As part of the airworthiness requirements, an aircraft cannot be dispatched with an inoperative equipment or system unless this is allowed by the Minimum Equipment List (MEL) under any applicable conditions. Commonly, the MEL mirrors the Master MEL (MMEL), which is developed by the manufacturer and approved by the regulator. However, the increasing complexity of aircraft systems and the diversity of operational requirements, environmental conditions, fleet configuration, etc. necessitates a tailored approach to developing the MEL. While it is the responsibility of every aircraft operator to ensure the airworthiness of their aircraft, regulators are also required to publish guidelines to help operators develop their MELs. Currently, there is no approved standard to develop a MEL, and this poses a challenge to both aviation regulators and aircraft operators. This paper reviews current MEL literature, standards and processes as well as MEL related accidents/incidents to offer an overview of the present state of the MEL development and use and reinstate the need for a systematic approach. Furthermore, this paper exposes the paucity of MEL related literature and the ambiguity in MEL regulations. In addition, it was found that inadequate training and guidance on the development and use of MEL as well as lack of prior experience in airworthiness topics can lead to mismanagement and misapplication of the MEL. Considering the challenges outlined above, this study proposes the combination of system engineering and socio-technical system approaches for the development of a MEL. Full article
Open AccessArticle
Estimation of Performance Parameters of Turbine Engine Components Using Experimental Data in Parametric Uncertainty Conditions
Aerospace 2020, 7(1), 6; https://doi.org/10.3390/aerospace7010006 - 16 Jan 2020
Viewed by 534
Abstract
Zero-dimensional models based on the description of the thermo-gas-dynamic process are widely used in the design of engines and their control and diagnostic systems. The models are subjected to an identification procedure to bring their outputs as close as possible to experimental data [...] Read more.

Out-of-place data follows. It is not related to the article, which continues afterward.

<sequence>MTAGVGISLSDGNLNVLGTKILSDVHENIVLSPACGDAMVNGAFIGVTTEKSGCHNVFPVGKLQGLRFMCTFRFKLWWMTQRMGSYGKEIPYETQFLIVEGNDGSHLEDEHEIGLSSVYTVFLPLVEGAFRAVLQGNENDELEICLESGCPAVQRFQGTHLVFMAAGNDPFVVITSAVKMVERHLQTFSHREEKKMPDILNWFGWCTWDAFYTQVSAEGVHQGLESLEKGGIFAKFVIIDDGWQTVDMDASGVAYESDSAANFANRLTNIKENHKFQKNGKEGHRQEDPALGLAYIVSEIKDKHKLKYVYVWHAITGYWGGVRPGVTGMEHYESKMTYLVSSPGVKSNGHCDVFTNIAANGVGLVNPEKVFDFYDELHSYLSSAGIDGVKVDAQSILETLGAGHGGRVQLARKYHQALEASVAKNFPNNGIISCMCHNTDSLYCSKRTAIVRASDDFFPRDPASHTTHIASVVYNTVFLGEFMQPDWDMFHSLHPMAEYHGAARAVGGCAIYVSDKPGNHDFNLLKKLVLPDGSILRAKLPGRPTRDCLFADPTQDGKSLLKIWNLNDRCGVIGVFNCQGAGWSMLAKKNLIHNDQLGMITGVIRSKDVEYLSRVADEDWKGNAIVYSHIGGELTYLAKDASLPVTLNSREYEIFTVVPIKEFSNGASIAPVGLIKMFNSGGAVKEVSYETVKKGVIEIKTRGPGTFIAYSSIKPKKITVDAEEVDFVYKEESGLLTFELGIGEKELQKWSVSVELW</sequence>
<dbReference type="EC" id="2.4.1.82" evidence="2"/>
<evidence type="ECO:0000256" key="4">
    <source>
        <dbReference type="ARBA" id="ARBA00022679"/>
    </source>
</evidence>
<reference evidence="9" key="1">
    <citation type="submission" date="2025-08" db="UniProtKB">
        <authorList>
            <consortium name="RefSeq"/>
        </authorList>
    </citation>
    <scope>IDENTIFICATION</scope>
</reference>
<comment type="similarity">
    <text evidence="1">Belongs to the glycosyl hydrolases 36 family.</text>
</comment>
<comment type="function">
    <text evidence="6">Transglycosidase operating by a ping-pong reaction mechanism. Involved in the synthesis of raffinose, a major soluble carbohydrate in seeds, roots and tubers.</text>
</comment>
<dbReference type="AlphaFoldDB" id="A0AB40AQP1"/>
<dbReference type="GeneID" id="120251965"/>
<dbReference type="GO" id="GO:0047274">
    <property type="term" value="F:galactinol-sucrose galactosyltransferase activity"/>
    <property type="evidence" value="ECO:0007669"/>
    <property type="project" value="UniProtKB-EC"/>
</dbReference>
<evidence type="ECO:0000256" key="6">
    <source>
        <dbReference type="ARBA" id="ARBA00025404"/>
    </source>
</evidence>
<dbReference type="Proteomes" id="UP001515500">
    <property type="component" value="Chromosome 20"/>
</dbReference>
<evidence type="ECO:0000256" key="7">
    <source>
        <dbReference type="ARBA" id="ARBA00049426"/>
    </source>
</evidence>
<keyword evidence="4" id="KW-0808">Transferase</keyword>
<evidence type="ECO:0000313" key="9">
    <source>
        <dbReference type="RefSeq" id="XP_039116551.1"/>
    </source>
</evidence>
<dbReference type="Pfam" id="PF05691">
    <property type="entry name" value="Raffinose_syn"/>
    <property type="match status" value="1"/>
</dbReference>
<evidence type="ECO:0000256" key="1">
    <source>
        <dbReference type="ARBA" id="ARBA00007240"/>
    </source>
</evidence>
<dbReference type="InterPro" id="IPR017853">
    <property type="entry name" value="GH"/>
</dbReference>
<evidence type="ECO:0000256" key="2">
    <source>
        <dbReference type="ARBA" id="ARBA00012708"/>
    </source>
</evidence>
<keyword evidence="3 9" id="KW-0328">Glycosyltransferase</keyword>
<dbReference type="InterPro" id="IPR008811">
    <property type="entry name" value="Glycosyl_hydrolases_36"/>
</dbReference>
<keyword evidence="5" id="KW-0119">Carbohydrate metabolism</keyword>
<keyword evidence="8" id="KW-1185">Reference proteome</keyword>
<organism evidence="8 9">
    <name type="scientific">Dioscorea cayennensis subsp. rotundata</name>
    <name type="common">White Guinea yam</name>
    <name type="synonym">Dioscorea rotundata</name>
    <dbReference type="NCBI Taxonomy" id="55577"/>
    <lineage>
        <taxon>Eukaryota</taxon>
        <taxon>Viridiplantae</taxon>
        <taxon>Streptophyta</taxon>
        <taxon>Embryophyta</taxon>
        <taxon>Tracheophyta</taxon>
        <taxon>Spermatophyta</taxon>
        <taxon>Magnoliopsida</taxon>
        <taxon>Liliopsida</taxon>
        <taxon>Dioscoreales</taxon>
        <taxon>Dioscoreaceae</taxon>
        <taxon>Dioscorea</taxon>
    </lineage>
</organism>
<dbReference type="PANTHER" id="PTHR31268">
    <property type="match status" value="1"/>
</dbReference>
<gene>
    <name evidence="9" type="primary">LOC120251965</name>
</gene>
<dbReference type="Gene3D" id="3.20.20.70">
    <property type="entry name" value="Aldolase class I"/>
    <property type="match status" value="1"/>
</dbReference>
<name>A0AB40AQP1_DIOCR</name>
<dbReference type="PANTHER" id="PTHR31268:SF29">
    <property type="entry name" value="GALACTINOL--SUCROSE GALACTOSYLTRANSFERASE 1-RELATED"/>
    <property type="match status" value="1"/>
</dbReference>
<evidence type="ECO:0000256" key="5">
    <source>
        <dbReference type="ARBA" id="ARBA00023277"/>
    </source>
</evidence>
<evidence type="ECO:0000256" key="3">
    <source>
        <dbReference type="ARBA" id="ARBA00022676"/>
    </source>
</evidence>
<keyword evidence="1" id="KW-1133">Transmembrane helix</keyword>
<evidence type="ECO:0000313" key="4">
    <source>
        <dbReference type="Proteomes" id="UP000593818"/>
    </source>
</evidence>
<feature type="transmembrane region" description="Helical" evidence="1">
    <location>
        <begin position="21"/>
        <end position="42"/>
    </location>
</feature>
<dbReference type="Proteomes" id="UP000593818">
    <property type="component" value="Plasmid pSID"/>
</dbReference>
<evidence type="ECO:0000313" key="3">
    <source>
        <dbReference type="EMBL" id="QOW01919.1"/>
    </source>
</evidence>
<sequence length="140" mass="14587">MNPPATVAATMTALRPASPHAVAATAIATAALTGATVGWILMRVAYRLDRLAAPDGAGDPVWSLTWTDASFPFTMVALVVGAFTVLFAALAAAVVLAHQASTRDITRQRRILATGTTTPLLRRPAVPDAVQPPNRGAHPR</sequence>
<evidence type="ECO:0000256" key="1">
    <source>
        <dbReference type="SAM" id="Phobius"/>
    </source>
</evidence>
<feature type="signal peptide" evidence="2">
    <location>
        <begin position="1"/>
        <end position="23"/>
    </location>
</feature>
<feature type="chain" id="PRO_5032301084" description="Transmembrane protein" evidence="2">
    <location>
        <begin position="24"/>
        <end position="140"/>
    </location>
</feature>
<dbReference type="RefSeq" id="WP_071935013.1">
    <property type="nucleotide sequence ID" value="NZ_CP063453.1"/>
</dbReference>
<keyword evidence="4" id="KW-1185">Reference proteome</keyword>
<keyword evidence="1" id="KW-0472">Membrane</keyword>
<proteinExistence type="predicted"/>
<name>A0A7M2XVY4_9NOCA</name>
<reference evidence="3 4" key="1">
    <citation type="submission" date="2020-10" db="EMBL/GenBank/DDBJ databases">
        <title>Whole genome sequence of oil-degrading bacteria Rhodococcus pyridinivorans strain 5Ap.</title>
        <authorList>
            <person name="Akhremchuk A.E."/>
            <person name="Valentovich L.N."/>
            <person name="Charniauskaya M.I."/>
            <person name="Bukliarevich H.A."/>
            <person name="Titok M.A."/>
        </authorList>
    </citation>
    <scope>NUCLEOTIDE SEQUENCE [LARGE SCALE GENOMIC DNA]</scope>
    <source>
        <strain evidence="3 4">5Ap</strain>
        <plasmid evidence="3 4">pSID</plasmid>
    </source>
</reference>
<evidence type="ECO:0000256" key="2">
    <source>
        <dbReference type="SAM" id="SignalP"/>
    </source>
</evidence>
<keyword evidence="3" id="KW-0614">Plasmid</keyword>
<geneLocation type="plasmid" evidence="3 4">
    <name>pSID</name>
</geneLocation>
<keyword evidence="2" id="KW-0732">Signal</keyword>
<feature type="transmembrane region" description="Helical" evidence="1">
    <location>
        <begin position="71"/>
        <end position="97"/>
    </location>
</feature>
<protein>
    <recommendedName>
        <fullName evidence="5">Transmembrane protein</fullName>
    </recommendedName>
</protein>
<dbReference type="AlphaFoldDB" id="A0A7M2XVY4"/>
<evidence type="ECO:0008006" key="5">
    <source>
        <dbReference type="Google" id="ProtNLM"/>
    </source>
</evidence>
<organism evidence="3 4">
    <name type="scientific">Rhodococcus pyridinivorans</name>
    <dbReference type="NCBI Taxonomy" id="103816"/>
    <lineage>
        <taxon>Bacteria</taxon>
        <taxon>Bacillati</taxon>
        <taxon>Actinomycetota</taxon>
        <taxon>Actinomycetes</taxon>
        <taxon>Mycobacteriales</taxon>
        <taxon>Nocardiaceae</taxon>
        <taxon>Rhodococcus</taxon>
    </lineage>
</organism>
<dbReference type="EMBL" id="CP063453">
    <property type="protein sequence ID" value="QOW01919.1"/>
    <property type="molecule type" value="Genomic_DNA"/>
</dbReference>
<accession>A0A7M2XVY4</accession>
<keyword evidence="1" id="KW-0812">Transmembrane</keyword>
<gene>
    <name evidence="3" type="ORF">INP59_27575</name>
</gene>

Zero-dimensional models based on the description of the thermo-gas-dynamic process are widely used in the design of engines and their control and diagnostic systems. The models are subjected to an identification procedure to bring their outputs as close as possible to experimental data and assess engine health. This paper aims to improve the stability of engine model identification when the number of measured parameters is small, and their measurement error is not negligible. The proposed method for the estimation of engine components’ parameters, based on multi-criteria identification, provides stable estimations and their confidence intervals within known measurement errors. A priori information about the engine, its parameters and performance is used directly in the regularized identification procedure. The mathematical basis for this approach is the fuzzy sets theory. Synthesis of objective functions and subsequent scalar convolutions of these functions are used to estimate gas-path components’ parameters. A comparison with traditional methods showed that the main advantage of the proposed approach is the high stability of estimation in the parametric uncertainty conditions. Regularization reduces scattering, excludes incorrect solutions that do not correspond to a priori assumptions and also helps to implement the gas path analysis with a limited number of measured parameters. The method can be used for matching thermodynamic models to experimental data, gas path analysis and adapting dynamic models to the needs of the engine control system. Full article